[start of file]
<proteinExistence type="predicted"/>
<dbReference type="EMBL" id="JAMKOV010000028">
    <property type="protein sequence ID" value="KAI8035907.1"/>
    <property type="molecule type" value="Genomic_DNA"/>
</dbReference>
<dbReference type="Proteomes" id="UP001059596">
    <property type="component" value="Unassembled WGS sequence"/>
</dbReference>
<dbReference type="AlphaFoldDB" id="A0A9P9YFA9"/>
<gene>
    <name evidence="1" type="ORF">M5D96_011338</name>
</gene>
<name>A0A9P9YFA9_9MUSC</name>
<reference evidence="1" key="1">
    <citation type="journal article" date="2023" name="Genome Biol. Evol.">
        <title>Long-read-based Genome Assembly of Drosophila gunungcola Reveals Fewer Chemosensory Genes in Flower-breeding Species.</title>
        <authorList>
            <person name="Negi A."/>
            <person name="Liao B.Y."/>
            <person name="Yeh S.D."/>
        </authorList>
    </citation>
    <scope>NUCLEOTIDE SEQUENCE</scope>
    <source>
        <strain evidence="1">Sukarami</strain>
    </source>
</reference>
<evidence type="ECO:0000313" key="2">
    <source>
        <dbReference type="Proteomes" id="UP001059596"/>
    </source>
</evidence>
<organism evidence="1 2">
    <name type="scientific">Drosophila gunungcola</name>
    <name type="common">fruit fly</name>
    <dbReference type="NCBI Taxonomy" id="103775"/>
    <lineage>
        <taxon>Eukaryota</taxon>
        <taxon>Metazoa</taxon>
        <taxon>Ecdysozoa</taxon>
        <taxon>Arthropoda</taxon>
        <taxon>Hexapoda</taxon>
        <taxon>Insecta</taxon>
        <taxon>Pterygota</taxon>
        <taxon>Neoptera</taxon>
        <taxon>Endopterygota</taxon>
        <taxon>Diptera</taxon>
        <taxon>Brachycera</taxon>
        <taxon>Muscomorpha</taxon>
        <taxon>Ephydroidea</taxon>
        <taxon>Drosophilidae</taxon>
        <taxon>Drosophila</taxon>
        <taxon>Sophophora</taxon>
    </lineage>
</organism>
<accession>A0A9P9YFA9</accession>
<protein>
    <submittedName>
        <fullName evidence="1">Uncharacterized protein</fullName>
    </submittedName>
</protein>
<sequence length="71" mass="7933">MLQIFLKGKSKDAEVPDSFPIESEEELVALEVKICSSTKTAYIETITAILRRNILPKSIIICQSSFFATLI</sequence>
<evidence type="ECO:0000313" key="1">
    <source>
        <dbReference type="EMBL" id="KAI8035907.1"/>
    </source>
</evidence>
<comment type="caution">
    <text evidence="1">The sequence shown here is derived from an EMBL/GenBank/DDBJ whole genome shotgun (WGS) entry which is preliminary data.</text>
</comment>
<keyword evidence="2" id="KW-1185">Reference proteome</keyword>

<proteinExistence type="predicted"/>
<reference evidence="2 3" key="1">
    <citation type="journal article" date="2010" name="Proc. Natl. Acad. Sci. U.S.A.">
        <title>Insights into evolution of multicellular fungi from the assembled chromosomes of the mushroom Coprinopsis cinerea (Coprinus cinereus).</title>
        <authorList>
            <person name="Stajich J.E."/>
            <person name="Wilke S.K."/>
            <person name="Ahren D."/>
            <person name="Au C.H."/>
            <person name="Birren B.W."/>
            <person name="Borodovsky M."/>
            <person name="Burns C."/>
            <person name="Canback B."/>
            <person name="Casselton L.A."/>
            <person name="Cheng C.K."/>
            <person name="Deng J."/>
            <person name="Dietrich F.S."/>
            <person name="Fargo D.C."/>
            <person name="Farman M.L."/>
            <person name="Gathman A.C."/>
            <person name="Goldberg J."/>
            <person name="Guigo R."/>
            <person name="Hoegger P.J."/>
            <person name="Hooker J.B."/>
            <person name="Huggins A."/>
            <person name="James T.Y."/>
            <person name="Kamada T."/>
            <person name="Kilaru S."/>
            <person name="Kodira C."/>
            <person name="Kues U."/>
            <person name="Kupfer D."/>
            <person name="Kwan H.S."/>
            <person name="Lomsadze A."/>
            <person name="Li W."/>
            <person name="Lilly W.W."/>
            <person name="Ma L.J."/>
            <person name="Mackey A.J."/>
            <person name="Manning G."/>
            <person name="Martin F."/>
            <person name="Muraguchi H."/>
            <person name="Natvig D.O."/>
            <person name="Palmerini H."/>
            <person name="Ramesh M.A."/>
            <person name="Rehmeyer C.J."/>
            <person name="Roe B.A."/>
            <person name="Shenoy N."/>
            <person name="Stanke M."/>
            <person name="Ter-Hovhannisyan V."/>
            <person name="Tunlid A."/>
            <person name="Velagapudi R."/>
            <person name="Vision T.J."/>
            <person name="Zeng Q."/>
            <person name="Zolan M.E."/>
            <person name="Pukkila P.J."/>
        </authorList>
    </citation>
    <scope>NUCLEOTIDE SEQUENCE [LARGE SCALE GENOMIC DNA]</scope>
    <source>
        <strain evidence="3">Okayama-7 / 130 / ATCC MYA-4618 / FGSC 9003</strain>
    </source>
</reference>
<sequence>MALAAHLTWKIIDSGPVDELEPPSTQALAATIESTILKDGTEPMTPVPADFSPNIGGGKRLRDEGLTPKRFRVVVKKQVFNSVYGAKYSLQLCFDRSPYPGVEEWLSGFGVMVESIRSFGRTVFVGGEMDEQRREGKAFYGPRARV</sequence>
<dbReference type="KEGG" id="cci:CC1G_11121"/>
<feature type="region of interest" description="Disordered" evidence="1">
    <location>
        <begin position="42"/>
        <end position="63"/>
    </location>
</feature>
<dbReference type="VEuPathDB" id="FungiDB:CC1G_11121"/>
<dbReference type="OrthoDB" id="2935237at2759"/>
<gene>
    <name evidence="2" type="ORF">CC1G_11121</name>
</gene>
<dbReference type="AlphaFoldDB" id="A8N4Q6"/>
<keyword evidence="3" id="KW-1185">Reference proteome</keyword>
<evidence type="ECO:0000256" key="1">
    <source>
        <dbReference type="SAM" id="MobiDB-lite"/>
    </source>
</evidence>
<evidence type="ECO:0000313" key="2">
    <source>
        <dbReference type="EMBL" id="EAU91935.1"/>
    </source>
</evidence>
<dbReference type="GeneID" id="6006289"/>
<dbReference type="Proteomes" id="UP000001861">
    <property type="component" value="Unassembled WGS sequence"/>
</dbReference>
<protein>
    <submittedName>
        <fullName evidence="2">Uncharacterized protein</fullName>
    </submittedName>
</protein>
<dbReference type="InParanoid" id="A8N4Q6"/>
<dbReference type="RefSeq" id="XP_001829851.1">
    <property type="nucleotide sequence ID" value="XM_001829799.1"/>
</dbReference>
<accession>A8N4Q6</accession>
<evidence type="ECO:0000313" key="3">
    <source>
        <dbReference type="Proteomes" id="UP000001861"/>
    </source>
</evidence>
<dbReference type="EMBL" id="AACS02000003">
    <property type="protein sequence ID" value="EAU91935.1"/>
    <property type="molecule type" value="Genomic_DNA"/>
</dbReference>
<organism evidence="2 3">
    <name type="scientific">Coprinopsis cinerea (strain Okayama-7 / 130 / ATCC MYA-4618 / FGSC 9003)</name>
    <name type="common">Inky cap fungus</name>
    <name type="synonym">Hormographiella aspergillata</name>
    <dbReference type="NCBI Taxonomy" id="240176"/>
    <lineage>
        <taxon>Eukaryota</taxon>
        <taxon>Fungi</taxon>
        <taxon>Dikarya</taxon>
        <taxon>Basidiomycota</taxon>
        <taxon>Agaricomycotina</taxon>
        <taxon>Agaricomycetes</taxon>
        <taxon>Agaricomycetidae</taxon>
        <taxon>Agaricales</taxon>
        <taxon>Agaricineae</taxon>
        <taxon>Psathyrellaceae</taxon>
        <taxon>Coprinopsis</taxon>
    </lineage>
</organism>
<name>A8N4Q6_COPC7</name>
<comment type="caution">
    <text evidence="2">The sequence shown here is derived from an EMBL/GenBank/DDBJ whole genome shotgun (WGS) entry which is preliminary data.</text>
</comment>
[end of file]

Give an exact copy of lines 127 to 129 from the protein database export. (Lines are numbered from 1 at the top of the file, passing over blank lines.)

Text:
    </citation>
    <scope>NUCLEOTIDE SEQUENCE [LARGE SCALE GENOMIC DNA]</scope>
    <source>